For a text such as Things Fall Apart by Chinua Achebe, however, the trigger warnings come across more than a little overbearing. According to the Oberlin students that drafted the trigger warnings guide, Achebe’s novel, which is set in colonial-era Nigeria, should come attached with a warning that the novel could trigger readers who have experienced religious persecution and colonialism.
“PTSD for instances of colonialism and domination? Now that just seems ridiculous,” says Lugo.
A handful of Oberlin professors began complaining about the new syllabus requirements, and before long they were dropped. But, the debate has spread to other schools, such as Rutgers University, the University of Michigan, George Washington University, among many others where it is beginning to gain momentum.
While students may be the primary force acting along the trigger warning forefront, there are many well-established professionals that too believe these classroom warnings serve a vital purpose in education.
Roy Lubit MD, PhD is board certified in forensic psychiatry, child psychiatry, and general psychiatry. He also has a special expertise in evaluating emotional trauma in both children and adults, specifically PTSD cases. For Lubit, these impending trigger warnings are essential.
“Nobody has even begun to consider it until recently, but books should absolutely have the same kind of rating system that you see with major motion pictures,” he tells BTR.
“For some reason violence is never questioned in books, though the affects can be internalized with the same intensity that a viewer experiences during a movie,” Lubit explains. “Sometimes with novels the effects can even be more polarizing, as the reader has to internalize the information for themselves in an interpretive and far more engaging manner.”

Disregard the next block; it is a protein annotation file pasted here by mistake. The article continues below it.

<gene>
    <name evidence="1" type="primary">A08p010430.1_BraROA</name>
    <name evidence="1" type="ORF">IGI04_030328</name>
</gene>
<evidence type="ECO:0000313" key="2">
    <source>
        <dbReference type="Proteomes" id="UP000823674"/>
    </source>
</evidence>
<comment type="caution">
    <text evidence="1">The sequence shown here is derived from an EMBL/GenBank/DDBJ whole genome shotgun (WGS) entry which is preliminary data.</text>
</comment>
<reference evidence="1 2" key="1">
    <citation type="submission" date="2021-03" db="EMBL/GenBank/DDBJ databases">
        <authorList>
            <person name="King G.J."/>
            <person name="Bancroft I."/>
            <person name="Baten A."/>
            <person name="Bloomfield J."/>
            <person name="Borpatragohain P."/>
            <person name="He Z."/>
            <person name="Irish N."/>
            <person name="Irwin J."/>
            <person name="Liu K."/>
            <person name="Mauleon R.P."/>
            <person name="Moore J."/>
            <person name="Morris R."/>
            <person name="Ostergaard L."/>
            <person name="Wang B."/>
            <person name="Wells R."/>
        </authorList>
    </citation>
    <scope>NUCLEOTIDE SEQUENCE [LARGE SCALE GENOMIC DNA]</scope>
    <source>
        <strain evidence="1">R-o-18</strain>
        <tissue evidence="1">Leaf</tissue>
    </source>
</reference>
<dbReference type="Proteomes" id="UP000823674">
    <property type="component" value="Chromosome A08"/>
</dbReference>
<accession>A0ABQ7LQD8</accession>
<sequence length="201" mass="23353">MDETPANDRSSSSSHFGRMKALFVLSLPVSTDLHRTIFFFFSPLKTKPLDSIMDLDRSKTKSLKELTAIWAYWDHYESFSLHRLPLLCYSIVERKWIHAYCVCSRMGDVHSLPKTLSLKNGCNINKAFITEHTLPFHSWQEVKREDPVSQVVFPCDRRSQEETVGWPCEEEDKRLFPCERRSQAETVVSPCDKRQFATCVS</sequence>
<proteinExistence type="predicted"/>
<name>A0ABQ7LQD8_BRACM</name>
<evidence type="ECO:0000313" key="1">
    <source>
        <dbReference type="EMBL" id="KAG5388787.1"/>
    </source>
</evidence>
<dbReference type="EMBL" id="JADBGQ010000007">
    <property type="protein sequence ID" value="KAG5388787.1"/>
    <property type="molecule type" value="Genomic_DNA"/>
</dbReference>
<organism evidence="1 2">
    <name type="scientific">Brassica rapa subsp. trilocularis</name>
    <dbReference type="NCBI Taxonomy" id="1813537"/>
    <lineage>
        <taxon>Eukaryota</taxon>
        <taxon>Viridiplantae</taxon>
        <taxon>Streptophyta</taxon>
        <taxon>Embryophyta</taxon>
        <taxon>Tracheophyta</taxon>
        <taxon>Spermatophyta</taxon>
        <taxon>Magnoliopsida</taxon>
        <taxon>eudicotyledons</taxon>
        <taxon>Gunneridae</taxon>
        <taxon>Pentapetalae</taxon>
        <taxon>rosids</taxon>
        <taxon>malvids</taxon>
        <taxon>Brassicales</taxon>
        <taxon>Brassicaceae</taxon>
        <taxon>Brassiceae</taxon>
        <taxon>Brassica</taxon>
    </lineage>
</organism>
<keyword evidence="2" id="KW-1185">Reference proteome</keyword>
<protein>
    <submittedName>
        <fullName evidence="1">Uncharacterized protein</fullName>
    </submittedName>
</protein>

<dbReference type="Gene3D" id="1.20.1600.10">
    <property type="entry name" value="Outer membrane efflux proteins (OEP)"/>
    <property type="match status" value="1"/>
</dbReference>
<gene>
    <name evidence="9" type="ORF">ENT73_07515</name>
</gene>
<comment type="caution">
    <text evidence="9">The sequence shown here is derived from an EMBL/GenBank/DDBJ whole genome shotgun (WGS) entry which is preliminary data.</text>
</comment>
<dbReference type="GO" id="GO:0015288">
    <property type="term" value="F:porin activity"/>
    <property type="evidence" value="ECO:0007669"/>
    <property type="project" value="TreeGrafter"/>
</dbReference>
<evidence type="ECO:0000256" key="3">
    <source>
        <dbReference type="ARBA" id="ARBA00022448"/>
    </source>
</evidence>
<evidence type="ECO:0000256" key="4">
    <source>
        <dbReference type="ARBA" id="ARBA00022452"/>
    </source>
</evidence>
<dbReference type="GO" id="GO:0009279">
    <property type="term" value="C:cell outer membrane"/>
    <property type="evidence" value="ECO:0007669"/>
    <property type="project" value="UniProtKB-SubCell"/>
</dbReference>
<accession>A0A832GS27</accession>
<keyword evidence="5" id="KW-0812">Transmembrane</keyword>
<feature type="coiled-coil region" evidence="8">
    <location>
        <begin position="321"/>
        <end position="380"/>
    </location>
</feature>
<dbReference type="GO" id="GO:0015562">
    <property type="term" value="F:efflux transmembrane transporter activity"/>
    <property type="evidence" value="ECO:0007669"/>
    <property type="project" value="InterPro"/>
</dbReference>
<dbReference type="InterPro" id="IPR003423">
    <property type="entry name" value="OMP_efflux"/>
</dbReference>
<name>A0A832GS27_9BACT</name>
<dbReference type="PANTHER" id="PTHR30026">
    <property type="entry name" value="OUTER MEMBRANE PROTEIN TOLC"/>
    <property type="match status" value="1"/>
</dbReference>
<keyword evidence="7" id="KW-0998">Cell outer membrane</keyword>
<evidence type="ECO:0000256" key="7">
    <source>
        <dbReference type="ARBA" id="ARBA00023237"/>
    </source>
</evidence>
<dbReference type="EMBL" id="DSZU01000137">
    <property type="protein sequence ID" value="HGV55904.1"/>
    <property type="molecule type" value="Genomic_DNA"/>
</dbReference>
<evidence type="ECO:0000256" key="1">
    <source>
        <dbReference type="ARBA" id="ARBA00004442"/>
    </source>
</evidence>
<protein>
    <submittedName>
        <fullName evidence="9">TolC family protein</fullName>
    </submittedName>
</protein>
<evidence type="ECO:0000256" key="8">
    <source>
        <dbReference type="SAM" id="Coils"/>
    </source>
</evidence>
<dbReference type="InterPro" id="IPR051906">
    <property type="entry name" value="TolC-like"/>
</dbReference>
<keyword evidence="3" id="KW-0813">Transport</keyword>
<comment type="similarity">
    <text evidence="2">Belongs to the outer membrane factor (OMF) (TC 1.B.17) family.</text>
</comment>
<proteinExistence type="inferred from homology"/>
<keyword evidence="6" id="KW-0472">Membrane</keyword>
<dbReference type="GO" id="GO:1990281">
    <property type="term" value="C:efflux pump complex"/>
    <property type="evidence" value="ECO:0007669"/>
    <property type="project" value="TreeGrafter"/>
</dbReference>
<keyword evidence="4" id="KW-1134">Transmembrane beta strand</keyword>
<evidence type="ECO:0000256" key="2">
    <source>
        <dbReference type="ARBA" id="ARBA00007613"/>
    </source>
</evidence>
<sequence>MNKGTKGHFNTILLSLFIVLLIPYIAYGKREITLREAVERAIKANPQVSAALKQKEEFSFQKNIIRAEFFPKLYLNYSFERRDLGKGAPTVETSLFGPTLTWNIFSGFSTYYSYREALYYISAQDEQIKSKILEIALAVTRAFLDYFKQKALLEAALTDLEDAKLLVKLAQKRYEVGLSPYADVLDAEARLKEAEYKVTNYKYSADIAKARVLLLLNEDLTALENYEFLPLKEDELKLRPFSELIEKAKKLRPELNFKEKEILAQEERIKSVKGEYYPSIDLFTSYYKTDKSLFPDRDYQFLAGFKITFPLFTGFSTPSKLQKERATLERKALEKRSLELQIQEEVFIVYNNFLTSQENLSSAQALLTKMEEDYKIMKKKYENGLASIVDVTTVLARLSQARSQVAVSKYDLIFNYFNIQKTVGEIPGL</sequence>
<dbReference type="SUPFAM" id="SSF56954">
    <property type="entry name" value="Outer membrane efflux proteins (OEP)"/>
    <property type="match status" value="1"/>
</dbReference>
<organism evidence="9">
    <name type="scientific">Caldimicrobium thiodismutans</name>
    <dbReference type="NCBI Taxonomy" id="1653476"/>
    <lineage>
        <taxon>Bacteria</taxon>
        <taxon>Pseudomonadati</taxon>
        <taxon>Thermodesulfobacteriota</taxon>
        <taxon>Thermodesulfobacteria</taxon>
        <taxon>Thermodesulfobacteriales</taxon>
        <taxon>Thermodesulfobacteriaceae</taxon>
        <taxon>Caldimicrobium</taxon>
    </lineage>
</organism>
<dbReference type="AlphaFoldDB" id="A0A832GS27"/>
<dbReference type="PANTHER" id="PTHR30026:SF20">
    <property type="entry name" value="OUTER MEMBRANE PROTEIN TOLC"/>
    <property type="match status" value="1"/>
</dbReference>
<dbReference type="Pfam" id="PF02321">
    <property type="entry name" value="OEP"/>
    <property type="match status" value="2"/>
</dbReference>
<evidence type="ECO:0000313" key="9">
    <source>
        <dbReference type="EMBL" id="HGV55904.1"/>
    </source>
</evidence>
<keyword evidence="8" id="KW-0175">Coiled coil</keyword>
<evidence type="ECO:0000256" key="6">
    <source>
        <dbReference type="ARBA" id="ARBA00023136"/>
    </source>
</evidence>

Lubit believes that freely exposing instances of extreme sex and violence, without proper preliminary measures, can bear dire consequences for young adults. These over-the-top instances of chaos have the power to shatter a young individual’s conceptions of what is acceptable in society. Lubit asserts that the reason why young children today lack the discipline they once had is because of this laissez faire attitude toward explicit material.
The same goes for individuals suffering from PTSD: any likelihood toward healing and regenerating healthy values are diminished when content triggers trauma memories without ample warning or foresight into the context. There is already far too much of this graphic content available for consumption, he argues, and therefore there need not be any more.
“Most of the time you really don’t even need these scenes of extreme sex and violence,” says Lubit. “They often only try to appeal to a certain ‘shock value’ audience, and rarely do much to advance the plot or meaning of a story.”
The most recent battle being fought on the behalf of these trigger warnings is taking place at the University of California at Santa Barbara. Students recently wrote up a new dictate entitled “A Resolution to Mandate Warnings for Triggering Content in Academic Settings,” which seeks to define and implement a broader use for trigger warnings. The document has been presented before a UCSB student government chapter of the Associated Students with favorable reception.
“This Surgeon General’s Warning for literature needs to stop,” warns Lugo. “Or we may soon find ourselves traumatized by a set of far scarier truths.”
While more and more instances of trigger warnings surface in academic institutions nationwide, opposition may very well come to a head. No one, however, is quite sure to which side the issue will finally sway.
“There is a price to pay for letting these explicit mediums into the minds and hearts of our children and young adults,” says Lubit. “And I think people are finally starting to realize it.”